There’s nothing cute about a baby cockroach. And no time to mess around. If you’ve found a baby roach, you’ll need to take action. Why?
Because the discovery of just a single baby roach can be a sign of a hidden infestation that needs to be dealt with quickly and decisively before the problem spreads. By identifying the issue right away and taking immediate steps to resolve it, you’ll be able to keep your family safe and keep your home a place worth living in.
Let’s look at what finding a baby cockroach means, where it came from, and if it might actually be some other kind of bug. If it is a cockroach and there are more tiny roaches about, we’ll look at how to deal with them, too. Ready? Let’s tackle this not-so-tiny problem head-on!
Step One: Understand What’s at Stake
Baby Roaches are Dangerous
Big or small, roaches are not creatures you want living in your house. Cockroaches are pretty disgusting bugs. And the babies carry the same risks as their adult counterparts. They spend their time crawling around revoltingly dirty places and eating rotten and awful things. As a result, they pick up all sorts of bacteria, viruses, mold, fungi, and worms, which they then deposit elsewhere.
If you guessed that cockroaches put your family at risk for food poisoning, you’d be right.
As the baby cockroach you spotted scuttles across your kitchen counter at night, it leaves behind a wealth of disease-causing bacteria. And when it breaks into your pantry to eat your food, it’s also… pooping. Pooping everywhere. On your shelves, on the walls, and in the food itself.
If you guessed that puts your family at risk for food poisoning, you’d be right. And frighteningly, there’s more. Its droppings and shed skin can become airborne, triggering asthma attacks and allergies. It may even cause asthma in your children.
That’s why you don’t want even a single baby cockroach in your home. But on that front there’s even more bad news. Because there’s never, ever just one baby cockroach. There are likely to be hundreds of them, along with lots of cockroach adults, hiding unseen.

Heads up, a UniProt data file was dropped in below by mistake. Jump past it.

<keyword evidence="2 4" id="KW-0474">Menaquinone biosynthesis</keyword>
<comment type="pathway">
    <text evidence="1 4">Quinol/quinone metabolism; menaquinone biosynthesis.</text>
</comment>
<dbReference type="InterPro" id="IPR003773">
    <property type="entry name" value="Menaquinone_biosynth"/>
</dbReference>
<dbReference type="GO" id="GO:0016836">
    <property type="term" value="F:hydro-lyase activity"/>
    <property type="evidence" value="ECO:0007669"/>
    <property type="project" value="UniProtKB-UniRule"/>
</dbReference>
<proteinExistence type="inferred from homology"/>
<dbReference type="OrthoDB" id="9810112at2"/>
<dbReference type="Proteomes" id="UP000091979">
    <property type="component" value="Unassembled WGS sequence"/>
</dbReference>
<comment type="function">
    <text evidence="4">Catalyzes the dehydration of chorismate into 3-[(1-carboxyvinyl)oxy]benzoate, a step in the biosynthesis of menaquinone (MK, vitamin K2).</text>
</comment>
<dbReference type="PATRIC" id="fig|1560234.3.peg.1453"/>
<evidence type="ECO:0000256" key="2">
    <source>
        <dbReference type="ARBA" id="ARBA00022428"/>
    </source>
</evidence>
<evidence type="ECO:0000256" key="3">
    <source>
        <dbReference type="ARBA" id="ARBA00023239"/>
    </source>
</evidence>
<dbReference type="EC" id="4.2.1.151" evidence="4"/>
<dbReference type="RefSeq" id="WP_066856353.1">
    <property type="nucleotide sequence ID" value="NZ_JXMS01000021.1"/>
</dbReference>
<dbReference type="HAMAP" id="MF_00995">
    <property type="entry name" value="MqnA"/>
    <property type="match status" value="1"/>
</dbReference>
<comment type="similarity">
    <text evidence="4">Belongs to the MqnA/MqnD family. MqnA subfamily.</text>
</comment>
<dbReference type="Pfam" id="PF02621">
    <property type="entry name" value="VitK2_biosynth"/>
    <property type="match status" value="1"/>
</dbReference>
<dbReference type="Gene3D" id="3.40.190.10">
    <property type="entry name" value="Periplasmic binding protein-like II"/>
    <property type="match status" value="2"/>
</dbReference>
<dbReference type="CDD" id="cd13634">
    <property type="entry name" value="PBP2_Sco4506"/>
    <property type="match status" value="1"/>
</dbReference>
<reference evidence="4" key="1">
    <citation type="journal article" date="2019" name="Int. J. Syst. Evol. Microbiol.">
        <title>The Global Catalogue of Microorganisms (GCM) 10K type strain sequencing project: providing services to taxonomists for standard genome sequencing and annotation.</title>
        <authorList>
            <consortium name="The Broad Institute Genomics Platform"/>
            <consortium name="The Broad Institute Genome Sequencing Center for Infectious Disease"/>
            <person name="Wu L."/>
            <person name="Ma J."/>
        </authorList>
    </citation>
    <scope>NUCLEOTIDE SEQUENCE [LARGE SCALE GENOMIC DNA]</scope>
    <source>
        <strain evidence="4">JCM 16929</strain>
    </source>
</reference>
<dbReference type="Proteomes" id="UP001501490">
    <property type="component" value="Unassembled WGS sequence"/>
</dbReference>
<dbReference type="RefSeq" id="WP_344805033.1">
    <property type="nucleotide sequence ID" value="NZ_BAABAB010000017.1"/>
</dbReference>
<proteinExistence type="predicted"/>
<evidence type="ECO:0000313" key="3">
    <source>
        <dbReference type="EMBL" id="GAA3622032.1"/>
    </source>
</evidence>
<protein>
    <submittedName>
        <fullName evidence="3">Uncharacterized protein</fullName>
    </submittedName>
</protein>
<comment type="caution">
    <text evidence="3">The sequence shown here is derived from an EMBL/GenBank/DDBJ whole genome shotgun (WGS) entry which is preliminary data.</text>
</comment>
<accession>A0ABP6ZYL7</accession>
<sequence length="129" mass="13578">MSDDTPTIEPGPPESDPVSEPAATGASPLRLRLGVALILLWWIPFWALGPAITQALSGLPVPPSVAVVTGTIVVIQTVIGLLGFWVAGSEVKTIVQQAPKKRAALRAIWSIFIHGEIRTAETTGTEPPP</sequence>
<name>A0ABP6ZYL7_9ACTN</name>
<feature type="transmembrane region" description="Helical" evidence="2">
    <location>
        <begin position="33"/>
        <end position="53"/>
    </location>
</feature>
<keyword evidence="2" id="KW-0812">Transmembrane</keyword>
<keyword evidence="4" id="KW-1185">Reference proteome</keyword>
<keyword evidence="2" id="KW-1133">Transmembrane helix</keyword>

And to understand why, and successfully combat them, you need to first know a little about adult cockroaches, their impressive reproductive capabilities, and how the baby roach you spotted (along with its horde of brothers and sisters) came to be.
There are Probably More Baby Roaches Than You Think
Like other insects, cockroaches are egg-laying creatures. The females lay their eggs in an egg sac called an oothecae, which contain multiple cockroach eggs – between 14 and 48, depending on the species. While some of the eggs don’t hatch, each egg produces a single baby cockroach (known as a cockroach nymph), creating a lot of tiny roaches each time the female lays.
In fact, cockroaches are so good at reproducing, that females don’t even need a mate.
In total, she produces between 6 and 30 egg cases over a life cycle that usually lasts less than a year, and that can mean hundreds of baby roaches from just a single female. But there’s seldom just one female. There are many. All reproducing at the same remarkable rate.
That’s what makes a cockroach infestation happen so quickly. In fact, cockroaches are so good at reproducing that females don’t even need a mate. How do cockroaches spread? They do it fast.
Step Two: Identify the Bugs
You see a bug scamper across the counter.
Though roach-like in the way it looks and moves, it’s wingless and smaller than other cockroaches you’ve seen in the past. It might also be a different color. Perhaps even a slightly different shape. Is it a baby cockroach? A beetle? Or could it be something else?